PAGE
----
In quantum mechanics, a boson is a particle that follows Bose–Einstein statistics. Bosons make up one of the two classes of particles, the other being fermions. ... Examples of bosons include fundamental particles such as photons, gluons, and W and Z bosons (the four force-carrying gauge bosons of the Standard Model), the recently discovered Higgs boson, and the hypothetical graviton of quantum gravity. ... An important characteristic of bosons is that their statistics do not restrict the number of them that occupy the same quantum state.A college course guidebook titled "Dark Matter, Dark Energy: The Dark Side of the Universe" by Professor Sean Carroll of Cal-Tech says this on page 24:
Photons are what hold electrons together with atomic nuclei.and this on page 25:
Force-carrying particles are called bosons after Satyendra Nath Bose; photons and gluons are examples. Unlike fermions, bosons can pile up on top of each other, which is exactly what happens when we observe a macroscopic force field, such as an electric or magnetic field. Such a field is a large number of bosons, each contributing just a little bit, that combine to create a noticeable amount of force. One of the great conceptual unifications of physics is the realization that photons, in various configurations, can account for so much—electric and magnetic fields, light waves and other forms of electromagnetic radiation, as well as radiative heat.Hmm. That says that, while waves supposedly interfere with one another, photons do not. That certainly makes sense if you visualize countless photons from countless stars passing through a spot in space. They must either travel through one another as if the others were not there, or they must somehow glide around one another. And yet, if you add a photon to a stable atom, the atom will not be able to contain that photon and will eject it. Supposedly, that is because it already has the maximum number of photons holding the electrons to the nucleus.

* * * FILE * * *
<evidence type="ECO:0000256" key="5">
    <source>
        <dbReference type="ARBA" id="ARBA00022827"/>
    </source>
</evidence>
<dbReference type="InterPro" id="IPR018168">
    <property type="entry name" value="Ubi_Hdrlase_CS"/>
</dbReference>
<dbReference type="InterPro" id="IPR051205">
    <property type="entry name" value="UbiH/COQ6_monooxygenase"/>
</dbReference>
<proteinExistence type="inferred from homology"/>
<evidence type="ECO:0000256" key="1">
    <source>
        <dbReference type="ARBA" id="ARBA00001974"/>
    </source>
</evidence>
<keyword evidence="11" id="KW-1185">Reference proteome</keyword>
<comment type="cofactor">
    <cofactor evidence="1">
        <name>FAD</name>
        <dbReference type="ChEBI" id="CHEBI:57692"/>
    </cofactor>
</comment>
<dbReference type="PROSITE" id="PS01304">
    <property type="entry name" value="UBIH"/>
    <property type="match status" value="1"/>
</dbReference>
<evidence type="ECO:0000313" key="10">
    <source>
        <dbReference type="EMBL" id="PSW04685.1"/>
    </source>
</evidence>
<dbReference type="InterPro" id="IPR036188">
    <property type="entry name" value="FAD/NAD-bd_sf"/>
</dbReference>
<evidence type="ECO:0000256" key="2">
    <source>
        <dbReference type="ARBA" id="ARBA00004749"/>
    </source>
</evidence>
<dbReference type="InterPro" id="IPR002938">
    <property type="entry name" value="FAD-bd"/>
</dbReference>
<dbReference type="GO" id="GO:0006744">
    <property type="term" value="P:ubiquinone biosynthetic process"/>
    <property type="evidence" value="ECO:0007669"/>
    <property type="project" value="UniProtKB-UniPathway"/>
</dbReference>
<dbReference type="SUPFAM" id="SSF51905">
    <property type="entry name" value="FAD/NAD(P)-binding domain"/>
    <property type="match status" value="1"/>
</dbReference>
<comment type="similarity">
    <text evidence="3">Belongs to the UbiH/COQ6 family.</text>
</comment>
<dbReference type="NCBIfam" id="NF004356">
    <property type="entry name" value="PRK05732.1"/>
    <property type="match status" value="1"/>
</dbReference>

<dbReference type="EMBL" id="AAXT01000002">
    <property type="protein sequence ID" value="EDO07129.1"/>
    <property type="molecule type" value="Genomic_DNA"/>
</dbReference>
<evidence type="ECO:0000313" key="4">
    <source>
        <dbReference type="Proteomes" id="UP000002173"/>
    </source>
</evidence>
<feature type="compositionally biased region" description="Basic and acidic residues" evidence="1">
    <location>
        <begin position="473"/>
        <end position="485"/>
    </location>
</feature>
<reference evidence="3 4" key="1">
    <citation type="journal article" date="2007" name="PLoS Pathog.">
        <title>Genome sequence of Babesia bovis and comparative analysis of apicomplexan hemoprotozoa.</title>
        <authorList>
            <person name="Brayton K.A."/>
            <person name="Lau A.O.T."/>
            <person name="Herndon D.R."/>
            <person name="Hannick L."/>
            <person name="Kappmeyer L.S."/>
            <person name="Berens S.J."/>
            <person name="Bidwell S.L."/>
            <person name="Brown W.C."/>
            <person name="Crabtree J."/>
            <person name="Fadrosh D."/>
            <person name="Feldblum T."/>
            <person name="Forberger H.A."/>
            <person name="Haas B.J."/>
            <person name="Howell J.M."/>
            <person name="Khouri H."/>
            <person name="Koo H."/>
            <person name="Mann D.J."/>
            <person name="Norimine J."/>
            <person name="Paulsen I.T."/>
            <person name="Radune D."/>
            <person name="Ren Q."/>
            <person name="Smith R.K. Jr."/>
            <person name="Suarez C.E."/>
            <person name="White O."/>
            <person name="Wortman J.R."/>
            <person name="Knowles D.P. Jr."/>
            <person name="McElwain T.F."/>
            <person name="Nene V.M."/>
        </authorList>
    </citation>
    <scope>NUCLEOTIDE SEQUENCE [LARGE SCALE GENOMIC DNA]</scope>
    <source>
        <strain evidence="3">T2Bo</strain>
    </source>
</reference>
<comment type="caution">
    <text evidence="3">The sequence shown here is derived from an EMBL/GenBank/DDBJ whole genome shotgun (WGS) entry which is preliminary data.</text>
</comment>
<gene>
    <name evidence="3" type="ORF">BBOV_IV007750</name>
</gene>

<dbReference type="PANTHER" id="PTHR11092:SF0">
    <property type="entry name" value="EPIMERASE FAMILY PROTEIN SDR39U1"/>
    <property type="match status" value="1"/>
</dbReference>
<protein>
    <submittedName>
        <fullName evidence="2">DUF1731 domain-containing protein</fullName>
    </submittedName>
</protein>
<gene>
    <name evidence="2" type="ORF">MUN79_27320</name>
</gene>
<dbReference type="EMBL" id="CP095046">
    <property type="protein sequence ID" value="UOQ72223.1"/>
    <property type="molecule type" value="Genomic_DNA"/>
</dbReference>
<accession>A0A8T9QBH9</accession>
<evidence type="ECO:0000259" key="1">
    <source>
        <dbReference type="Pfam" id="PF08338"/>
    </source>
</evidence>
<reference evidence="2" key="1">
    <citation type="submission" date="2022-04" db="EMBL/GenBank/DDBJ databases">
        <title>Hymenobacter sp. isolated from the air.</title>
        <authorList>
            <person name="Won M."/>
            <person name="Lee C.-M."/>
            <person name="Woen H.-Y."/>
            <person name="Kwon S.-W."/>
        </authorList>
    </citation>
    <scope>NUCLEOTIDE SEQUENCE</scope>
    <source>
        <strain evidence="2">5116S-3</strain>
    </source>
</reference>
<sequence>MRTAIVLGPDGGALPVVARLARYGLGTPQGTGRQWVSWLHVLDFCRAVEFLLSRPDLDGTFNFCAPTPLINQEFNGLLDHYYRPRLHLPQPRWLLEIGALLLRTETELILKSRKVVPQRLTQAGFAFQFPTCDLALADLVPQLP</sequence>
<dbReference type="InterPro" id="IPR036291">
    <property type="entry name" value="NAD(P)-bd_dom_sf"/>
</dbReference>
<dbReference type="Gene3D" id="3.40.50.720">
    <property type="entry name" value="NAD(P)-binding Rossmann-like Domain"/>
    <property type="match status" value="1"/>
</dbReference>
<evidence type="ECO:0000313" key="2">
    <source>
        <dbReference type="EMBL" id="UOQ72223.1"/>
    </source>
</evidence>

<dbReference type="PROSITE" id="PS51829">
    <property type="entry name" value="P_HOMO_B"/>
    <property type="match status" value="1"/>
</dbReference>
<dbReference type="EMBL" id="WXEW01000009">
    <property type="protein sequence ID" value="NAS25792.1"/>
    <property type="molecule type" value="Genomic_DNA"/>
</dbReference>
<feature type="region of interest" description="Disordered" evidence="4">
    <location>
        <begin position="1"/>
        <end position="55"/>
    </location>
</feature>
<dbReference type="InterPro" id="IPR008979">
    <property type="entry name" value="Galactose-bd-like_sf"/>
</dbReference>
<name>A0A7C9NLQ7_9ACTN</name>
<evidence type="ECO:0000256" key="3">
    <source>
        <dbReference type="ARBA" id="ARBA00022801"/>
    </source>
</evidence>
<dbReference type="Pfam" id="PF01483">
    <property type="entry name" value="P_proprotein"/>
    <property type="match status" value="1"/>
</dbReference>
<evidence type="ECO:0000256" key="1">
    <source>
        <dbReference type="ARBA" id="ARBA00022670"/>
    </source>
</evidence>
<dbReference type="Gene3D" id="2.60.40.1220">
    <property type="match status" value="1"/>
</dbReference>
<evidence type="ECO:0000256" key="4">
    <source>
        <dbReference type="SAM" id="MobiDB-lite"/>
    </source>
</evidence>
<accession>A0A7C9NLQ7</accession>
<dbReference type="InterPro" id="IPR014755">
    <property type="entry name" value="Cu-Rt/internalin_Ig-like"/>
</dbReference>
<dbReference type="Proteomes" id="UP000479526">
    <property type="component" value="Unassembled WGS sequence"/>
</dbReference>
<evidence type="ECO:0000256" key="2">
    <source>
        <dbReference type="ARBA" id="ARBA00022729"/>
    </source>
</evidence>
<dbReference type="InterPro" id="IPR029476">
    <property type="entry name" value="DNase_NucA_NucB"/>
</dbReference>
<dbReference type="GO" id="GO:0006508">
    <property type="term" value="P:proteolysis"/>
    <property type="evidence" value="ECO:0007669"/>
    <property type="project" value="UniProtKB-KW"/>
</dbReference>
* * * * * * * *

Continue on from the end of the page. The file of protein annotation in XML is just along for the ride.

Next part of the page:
Technically, I suppose, the photons do not interfere with one another. But they do not merge, either, as waves are fantasized to do. One photon can push aside another, but only inside an atom. Or do they also push aside each other when meeting in space, instead of passing through one another? It's difficult to imagine two photons almost colliding in space, but one just side-steps or slides around the other without altering its course and while traveling at the speed of light. But that makes more sense then two photons passing through each other.
Photons change their orientation while traveling at the speed of light when they are polarized, and they do it without changing direction. However, photons change their direction slightly while traveling at the speed of light when they pass near a relatively large gravitational mass. It's called refraction.
One thing photons do NOT do is annihilate each other, as waves are fantasized to do in the Double Slit Experiment when the crest of one wave combines with the trough of another wave to create the dark lines on the wall. It is a fundamental law that energy cannot be destroyed, but the wave model does it when crests meet troughs. With a photon model (or electron model), the dark lines are simply shadows where no photons (or electrons) hit.